Journal Article

A <i>J</i>-band detection of the donor star in the dwarf nova OY Carinae and an optical detection of its ‘iron curtain’

C. M. Copperwheat, T. R. Marsh, S. G. Parsons, R. Hickman, D. Steeghs, E. Breedt, V. S. Dhillon, S. P. Littlefair and C. Savoury

in Monthly Notices of the Royal Astronomical Society

Published on behalf of The Royal Astronomical Society

Volume 421, issue 1, pages 149-158
Published in print March 2012 | ISSN: 0035-8711
Published online March 2012 | e-ISSN: 1365-2966 | DOI:
A J-band detection of the donor star in the dwarf nova OY Carinae and an optical detection of its ‘iron curtain’

Show Summary Details


Purely photometric models can be used to determine the binary parameters of eclipsing cataclysmic variables (CVs) with a high degree of precision. However, the photometric method relies on a number of assumptions, and to date there have been very few independent checks of this method in the literature. We present time-resolved spectroscopy of the P= 90.9 min eclipsing CV OY Carinae obtained with X-shooter on the Very Large Telescope (VLT), in which we detect the donor star from K i lines in the J band. We measure the radial velocity amplitude of the donor star K2= 470.0 ± 2.7 km s−1, consistent with predictions based upon the photometric method (470 ± 7 km s−1). Additionally, the spectra obtained in the UVB arm of X-shooter show a series of Fe i and Fe ii lines with a phase and velocity consistent with an origin in the accretion disc. This is the first unambiguous detection at optical wavelengths of the ‘iron curtain’ of disc material which has been previously reported to veil the white dwarf in this system. The velocities of these lines do not track the white dwarf, reflecting a distortion of the outer disc that we see also in Doppler images. This is evidence for considerable radial motion in the outer disc, at up to 90 km s−1 towards and away from the white dwarf.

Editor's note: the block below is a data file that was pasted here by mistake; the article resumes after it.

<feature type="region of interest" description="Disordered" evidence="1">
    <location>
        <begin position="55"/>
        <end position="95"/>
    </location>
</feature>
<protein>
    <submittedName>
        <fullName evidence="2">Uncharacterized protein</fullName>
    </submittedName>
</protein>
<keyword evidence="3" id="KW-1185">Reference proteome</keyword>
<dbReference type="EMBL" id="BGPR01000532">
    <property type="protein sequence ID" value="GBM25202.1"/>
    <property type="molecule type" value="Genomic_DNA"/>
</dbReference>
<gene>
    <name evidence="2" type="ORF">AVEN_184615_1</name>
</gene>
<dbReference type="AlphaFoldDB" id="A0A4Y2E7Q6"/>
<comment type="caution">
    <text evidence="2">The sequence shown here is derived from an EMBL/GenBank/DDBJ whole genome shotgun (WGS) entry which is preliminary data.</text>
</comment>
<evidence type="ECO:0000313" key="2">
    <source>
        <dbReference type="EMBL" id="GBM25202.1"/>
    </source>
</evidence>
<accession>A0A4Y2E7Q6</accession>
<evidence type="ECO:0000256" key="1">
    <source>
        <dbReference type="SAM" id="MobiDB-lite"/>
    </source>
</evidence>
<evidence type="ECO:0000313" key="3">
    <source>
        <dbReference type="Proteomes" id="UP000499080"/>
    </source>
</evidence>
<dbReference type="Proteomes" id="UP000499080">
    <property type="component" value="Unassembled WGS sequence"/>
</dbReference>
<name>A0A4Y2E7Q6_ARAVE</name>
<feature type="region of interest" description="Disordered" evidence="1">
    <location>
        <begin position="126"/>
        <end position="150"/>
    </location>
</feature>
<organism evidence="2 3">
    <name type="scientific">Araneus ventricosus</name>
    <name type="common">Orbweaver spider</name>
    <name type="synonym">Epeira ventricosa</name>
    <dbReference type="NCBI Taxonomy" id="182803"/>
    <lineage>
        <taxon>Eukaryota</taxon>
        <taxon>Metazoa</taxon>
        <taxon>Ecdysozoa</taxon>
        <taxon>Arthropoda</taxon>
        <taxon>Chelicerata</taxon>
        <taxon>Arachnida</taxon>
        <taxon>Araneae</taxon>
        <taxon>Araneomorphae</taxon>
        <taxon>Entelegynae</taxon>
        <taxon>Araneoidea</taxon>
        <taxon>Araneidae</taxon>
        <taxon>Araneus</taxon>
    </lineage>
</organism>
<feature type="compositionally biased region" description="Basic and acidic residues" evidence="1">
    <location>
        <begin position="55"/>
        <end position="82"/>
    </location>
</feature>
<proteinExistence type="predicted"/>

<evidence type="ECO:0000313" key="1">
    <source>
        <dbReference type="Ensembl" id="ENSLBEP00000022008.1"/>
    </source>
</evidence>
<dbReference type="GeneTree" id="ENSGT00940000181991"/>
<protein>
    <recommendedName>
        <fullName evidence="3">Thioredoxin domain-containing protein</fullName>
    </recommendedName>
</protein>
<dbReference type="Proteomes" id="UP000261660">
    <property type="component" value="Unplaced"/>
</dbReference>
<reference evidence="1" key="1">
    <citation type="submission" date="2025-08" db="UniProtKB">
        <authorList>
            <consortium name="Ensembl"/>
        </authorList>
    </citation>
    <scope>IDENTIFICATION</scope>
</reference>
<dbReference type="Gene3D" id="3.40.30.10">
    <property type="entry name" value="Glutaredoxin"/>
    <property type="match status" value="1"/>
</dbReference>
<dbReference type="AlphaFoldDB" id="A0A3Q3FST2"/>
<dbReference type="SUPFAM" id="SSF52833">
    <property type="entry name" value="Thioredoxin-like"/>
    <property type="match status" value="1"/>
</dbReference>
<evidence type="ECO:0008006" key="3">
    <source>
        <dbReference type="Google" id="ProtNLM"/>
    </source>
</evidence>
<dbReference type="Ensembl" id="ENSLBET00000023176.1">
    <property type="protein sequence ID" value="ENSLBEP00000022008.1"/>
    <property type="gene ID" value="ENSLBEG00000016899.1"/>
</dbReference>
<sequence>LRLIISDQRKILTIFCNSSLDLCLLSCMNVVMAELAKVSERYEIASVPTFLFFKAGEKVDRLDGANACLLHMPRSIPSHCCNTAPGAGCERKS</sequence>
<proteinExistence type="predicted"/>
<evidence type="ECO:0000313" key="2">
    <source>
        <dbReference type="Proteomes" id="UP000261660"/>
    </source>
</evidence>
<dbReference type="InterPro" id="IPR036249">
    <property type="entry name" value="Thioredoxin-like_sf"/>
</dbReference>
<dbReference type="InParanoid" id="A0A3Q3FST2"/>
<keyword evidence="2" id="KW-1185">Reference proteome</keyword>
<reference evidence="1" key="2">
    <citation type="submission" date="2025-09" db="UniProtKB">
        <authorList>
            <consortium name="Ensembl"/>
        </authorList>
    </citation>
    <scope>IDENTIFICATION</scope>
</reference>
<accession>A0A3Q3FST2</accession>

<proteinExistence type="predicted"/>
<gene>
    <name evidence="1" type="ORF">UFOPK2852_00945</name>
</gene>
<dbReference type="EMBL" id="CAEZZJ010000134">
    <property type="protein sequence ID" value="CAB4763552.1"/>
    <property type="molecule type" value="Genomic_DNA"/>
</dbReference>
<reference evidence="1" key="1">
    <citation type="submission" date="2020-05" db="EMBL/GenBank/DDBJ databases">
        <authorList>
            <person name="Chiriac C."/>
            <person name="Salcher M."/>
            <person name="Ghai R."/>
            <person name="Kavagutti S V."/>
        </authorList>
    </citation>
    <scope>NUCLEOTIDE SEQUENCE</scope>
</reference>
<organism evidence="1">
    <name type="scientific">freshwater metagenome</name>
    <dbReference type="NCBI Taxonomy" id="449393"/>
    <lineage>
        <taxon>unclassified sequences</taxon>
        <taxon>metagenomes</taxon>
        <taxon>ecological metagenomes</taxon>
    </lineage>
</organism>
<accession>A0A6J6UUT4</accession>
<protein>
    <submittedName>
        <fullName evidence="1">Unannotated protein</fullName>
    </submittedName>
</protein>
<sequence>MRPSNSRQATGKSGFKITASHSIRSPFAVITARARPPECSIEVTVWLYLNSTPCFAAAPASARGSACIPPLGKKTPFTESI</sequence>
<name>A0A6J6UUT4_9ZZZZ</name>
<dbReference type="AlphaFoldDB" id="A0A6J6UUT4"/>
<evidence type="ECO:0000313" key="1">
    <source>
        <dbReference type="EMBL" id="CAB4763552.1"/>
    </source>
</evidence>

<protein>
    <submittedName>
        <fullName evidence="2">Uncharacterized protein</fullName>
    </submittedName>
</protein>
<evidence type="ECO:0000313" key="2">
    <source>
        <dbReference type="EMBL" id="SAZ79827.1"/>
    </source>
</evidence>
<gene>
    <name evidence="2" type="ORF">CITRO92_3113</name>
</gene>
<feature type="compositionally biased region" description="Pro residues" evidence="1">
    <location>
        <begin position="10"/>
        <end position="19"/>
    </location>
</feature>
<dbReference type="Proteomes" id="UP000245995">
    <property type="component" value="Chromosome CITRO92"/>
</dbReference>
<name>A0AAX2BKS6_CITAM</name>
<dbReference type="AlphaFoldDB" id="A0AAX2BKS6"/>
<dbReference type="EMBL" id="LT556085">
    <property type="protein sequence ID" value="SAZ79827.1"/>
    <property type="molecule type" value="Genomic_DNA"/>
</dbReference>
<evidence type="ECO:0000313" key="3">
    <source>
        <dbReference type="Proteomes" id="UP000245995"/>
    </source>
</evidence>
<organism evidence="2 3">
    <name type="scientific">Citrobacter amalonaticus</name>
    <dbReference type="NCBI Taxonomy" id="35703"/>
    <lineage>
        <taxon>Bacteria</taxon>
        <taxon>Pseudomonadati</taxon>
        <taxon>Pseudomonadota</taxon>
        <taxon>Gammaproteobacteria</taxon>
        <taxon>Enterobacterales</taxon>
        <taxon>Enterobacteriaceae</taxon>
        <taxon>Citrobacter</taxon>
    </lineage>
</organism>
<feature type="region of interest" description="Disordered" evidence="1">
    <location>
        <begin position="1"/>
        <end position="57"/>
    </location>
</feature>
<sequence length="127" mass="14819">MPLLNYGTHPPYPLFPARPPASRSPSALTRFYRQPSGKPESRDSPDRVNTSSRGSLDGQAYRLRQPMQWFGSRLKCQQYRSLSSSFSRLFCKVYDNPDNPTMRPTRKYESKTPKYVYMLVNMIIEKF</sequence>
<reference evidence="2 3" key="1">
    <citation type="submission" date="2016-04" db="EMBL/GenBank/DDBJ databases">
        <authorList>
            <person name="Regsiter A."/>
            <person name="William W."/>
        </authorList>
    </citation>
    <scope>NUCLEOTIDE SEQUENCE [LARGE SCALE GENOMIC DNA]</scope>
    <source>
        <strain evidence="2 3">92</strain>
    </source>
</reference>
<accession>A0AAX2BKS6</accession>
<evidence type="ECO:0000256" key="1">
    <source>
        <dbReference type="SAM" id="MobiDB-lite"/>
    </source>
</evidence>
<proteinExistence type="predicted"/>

Keywords: binaries: close; stars: dwarf novae; stars: individual: OY Carinae; white dwarfs

Journal Article.  6429 words.  Illustrated.

Subjects: Astronomy and Astrophysics

Full text: subscription required

How to subscribe Recommend to my Librarian

Users without a subscription are not able to see the full content. Please, subscribe or login to access all content.